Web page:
TONY EASTLEY: Professor of Biology, Rick Shine, from Sydney University, speaking with Anne Barker in Darwin.

From ABC

Posted in Amphibians, Herps in the news | 1 Comment »

‘Extinct’ Frog Rediscovered in Costa Rica

Posted by Miqe on October 15, 2007

Isthomhyla rivularis, rediscovered by Andrew Gray and Mark Wainwright in Costa Rica. © The Manchester Museum.Isthomhyla rivularis, rediscovered by Andrew Gray and Mark Wainwright in Costa Rica. © The Manchester Museum.Isthomhyla rivularis, rediscovered by Andrew Gray and Mark Wainwright in Costa Rica. © The Manchester Museum.A critically endangered frog, thought to have become extinct, has just been rediscovered in Costa Rica by Manchester Museum Curator Andrew Gray and local naturalist Mark Wainwright.Isthomhyla rivularis, rediscovered by Andrew Gray and Mark Wainwright in Costa Rica. © The Manchester Museum.After receiving special permission from the Costa Rican authorities to work in the famous Monteverde Cloud Forest Preserve, they were there on to work with rare Green-eyed Frogs, Rana vibicaria, at their last known breeding site. Many amphibian species have dissapeared completely from such high altitude areas over the last twenty five years, where a changing climate and fungal infection are suspected to be the causes. A significant crash in the amphibian population occurred at Monteverde in the late 80’s, when many species dissapeared without trace, including the Golden Toad, Bufo pereglines.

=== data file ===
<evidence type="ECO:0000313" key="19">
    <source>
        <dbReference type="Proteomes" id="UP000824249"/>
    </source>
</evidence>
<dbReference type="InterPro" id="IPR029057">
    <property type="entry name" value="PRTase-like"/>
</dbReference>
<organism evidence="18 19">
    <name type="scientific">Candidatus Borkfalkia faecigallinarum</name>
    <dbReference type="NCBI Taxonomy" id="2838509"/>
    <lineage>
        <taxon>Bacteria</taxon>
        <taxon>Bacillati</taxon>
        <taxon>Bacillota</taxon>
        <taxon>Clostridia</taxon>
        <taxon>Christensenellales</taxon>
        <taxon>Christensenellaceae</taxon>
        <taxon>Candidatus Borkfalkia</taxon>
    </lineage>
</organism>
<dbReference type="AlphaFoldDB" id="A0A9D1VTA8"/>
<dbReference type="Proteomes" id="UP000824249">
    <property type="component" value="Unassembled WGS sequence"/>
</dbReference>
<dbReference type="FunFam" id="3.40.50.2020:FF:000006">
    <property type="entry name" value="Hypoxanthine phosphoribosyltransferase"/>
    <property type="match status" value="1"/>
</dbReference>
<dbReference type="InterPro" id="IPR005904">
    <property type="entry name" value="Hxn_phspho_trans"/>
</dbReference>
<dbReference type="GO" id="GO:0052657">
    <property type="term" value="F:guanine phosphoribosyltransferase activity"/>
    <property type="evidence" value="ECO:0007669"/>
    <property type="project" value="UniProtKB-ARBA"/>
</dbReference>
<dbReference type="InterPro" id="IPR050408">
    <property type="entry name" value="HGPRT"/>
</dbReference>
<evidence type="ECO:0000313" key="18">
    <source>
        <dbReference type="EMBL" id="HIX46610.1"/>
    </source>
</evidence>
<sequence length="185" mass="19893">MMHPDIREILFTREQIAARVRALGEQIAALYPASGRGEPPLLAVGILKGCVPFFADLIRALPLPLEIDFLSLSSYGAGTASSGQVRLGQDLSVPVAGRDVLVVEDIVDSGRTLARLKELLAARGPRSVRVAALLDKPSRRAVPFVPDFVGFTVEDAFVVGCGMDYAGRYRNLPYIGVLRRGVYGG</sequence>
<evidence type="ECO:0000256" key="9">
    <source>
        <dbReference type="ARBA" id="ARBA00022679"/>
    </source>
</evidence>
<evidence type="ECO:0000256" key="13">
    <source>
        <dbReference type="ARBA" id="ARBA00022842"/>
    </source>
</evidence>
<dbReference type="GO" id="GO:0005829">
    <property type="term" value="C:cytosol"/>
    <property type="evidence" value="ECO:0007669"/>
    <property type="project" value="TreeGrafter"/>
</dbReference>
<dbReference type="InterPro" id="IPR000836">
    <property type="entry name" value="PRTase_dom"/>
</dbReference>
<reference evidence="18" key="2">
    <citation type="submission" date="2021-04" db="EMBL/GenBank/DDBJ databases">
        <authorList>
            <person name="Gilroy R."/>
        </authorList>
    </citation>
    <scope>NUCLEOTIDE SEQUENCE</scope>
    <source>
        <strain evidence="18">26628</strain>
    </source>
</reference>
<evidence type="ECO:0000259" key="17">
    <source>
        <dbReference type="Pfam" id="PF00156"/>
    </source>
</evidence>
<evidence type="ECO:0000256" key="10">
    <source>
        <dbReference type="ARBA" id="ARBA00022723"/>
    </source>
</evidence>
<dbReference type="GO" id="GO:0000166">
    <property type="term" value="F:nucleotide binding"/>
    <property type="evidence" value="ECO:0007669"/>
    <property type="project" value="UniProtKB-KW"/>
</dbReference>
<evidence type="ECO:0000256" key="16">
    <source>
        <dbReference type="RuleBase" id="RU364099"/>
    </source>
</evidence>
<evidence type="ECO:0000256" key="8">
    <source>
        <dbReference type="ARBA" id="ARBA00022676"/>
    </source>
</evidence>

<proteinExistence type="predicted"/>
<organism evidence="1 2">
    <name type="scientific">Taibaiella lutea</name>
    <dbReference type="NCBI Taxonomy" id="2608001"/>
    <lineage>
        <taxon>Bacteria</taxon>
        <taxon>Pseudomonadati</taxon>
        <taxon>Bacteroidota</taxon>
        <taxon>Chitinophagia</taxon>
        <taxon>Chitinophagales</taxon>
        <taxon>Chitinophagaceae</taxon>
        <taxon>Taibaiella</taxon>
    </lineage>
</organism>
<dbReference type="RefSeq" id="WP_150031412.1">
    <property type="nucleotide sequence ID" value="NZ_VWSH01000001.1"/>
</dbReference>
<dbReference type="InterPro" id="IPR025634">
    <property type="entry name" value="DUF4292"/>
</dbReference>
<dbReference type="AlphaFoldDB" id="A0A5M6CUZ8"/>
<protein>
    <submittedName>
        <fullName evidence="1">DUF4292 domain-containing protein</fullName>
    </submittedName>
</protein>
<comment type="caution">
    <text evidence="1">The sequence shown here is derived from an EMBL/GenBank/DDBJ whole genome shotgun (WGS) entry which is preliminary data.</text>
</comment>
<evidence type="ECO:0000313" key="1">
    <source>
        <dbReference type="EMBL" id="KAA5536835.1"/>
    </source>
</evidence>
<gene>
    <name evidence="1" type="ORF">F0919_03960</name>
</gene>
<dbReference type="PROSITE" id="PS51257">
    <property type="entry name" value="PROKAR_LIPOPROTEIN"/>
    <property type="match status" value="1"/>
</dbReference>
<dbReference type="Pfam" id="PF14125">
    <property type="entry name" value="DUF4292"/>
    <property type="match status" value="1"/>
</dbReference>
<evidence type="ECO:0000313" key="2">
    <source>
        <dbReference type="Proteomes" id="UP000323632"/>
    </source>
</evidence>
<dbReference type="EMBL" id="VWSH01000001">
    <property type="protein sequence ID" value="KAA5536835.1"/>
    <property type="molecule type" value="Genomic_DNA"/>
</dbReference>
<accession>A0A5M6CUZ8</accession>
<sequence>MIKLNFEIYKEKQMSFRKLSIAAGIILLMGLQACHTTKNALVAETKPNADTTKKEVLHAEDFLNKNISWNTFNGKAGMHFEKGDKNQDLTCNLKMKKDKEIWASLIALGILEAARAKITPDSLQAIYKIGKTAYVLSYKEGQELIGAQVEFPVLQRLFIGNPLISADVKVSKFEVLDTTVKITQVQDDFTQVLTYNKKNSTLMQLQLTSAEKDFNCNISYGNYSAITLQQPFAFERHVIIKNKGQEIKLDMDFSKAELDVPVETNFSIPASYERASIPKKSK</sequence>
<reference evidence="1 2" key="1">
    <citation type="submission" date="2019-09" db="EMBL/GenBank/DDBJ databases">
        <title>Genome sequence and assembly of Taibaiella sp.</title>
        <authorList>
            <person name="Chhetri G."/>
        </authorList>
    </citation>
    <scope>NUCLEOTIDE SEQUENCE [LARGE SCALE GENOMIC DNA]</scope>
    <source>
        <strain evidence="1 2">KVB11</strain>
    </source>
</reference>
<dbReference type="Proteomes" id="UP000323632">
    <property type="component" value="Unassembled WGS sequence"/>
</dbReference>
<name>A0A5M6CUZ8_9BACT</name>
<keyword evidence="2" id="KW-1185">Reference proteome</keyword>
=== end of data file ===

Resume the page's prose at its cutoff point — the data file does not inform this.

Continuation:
Isthomhyla rivularis, rediscovered by Andrew Gray and Mark Wainwright in Costa Rica. © The Manchester Museum.

16 hour trek
During the 16 hour trek into the remotest part of the reserve, they faced some challenging weather conditionswhich made some sections of the mountain trail particularly trecherous. At one piont, Andrew and Mark, had to cross the middle of a massive landslide where the slightest slip could have proved fatal. Even after an arudous trek, they chose to go looking for frogs at night. It was a decision they did not regret, as this was when they heard a totally unrecognisable frog call.

The frog in question was calling from a high branch and so Andrew had to scale the slippery, moss-covered trunk in his wellington boots, extending his reach precariously along the bough in his effort to retrieve the vocalizing male.

First sighting for 20 years
He said ‘One look at the specimen in my hand and I knew I had caught something very special’. And so he had, for the beautiful brown and metalic-green treefrog was Isthomhyla rivularis – a nocturnal species. The species had dissapeared from Monteverde along with the Golden Toad, almost 20 years ago, and, no-one had seen it since. Although Andrew could have collected the prize specimen, he decided it would only be right to leave it in the wild and, after taking several unique photographs, he released the frog exactly where it was found. The significant find has excited biologist and conservationists around the globe, many of whom have been searching for such a species at Monteverde themselves. It also provides new hope that other species considered to be extinct, such as the Golden Toad, may have also survived and await similar discovery.

Courtesy of Andrew R. Gray, Curator of Herpetology, The Manchester Museum.

From WildlifeExtra

Posted in Amphibians, Fieldherping, Herpetology, Herps in the news, International articles and news. | 1 Comment »

Local kids find 2-headed snake

Posted by Miqe on October 5, 2007